Security measures must evolve to defeat the cyber threat
Financial services firms understand there are various criminal threats out there, and over the course of history have developed new security measures to defend their businesses and the customers that place trust in them.
In the early days, banks relied on huge, steel-lined vaults to protect assets. In more recent decades, alarm systems and sophisticated theft deterrents have added layers of physical security.
However, today they face a greater threat: one that’s genuinely global in its nature and continues to grow and adapt with unprecedented speed.
This threat doesn’t burst through doors, armed, to demand cash from tellers. On the contrary, this threat can strike from anywhere, hack into critical systems or sneak in due to ineffective internal oversight. This threat is largely invisible and often does significant damage before being detected.
We’re talking, of course, about the threat of cyberattacks.
The cyber threat landscape is a broad church. It contains organised criminals, ‘lone wolves’, disgruntled employees and even nation-state-sponsored actors. Firms need to be ready to defend against the threats that all of these pose, if they are to retain the confidence of their customers and regulators.
Fortunately for criminals, not all boards across the UK are as prepared for cyber incidents as they could be. Board members might be comfortable with handling commercial strategy and operations but when it comes to cyber, too many still feel ‘in the dark’.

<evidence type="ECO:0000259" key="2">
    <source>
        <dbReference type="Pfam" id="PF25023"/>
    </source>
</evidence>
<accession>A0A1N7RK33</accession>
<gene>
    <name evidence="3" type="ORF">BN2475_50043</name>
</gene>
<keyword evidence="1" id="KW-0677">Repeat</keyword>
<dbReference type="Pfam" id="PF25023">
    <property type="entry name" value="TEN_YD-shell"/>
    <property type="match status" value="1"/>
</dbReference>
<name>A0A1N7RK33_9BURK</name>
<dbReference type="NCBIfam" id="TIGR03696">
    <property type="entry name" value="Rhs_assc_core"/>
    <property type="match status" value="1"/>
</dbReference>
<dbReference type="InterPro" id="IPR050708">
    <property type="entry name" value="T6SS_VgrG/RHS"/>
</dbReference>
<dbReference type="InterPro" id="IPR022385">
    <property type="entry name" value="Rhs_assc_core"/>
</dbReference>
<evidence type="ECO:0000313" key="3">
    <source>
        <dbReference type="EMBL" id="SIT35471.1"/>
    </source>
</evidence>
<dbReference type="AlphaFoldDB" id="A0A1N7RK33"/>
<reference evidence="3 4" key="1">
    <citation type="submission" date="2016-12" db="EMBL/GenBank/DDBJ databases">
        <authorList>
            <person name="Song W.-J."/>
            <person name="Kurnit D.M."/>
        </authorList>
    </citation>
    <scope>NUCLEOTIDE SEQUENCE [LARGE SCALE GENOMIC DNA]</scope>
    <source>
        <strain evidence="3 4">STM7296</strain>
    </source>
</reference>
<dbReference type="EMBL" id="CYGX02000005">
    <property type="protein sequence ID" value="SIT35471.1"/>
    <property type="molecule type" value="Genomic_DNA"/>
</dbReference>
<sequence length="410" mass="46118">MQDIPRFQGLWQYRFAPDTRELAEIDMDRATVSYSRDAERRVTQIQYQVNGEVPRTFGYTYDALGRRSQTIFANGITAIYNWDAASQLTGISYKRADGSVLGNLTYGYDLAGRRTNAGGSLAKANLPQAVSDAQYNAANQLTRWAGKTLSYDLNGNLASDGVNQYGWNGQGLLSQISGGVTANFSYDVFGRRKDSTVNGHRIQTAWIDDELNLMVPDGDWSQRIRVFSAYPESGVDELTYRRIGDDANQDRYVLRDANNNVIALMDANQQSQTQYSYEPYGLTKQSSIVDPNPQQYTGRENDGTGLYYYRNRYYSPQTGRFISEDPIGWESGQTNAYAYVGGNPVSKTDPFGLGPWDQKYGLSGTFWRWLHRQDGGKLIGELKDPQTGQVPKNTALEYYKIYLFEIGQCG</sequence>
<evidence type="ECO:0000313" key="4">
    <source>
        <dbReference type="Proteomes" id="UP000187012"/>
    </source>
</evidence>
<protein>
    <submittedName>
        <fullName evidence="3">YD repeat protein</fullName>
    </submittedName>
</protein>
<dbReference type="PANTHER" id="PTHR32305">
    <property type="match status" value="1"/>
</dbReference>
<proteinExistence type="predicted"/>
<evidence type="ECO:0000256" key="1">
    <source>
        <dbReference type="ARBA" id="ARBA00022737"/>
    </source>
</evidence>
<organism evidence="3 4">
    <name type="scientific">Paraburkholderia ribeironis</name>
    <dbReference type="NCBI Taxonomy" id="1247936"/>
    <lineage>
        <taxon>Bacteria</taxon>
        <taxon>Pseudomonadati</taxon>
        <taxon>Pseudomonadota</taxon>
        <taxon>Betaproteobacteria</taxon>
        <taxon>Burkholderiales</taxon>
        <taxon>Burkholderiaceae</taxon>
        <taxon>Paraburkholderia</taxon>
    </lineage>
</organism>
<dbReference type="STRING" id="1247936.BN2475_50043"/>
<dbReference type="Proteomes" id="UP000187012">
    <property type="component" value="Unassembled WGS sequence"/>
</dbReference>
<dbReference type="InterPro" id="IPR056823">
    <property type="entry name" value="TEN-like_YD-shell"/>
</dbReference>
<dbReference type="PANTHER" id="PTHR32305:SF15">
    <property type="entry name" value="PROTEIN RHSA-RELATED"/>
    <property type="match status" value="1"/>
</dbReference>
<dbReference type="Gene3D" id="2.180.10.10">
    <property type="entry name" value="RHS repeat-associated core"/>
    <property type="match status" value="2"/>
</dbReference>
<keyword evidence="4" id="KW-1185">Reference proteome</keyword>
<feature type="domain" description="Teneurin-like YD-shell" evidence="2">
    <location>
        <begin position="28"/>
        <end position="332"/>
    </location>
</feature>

The language of this world is often jargonistic for one thing, and many boards do not have dedicated cyber specialists at the table. As a consequence, some businesses are failing to make the right investments in the right place and therefore they are also failing to evolve at pace with the threats.
Huntswood and Gadhia Consultants recently co-published a paper specifically for those boards struggling to adapt to the changing landscape. With the understanding that cyber incidents are more of a ‘when not if’ matter, this new paper highlights the need for increased cyber awareness among senior managers.
The paper guides boards through some critical questions, including:
- How do we know that we have the most appropriate security in place?
- How should we communicate the news of a cyber security breach and to who?
- Do we have continuity plans in place in the event of a cyber incident?
Cyberattacks are becoming an increasingly common issue within financial services, but we cannot let them become just a ‘fact of life’. Businesses must be prepared, they must evolve, and they must protect the customers that rely on them.
Kindly shared by UK Finance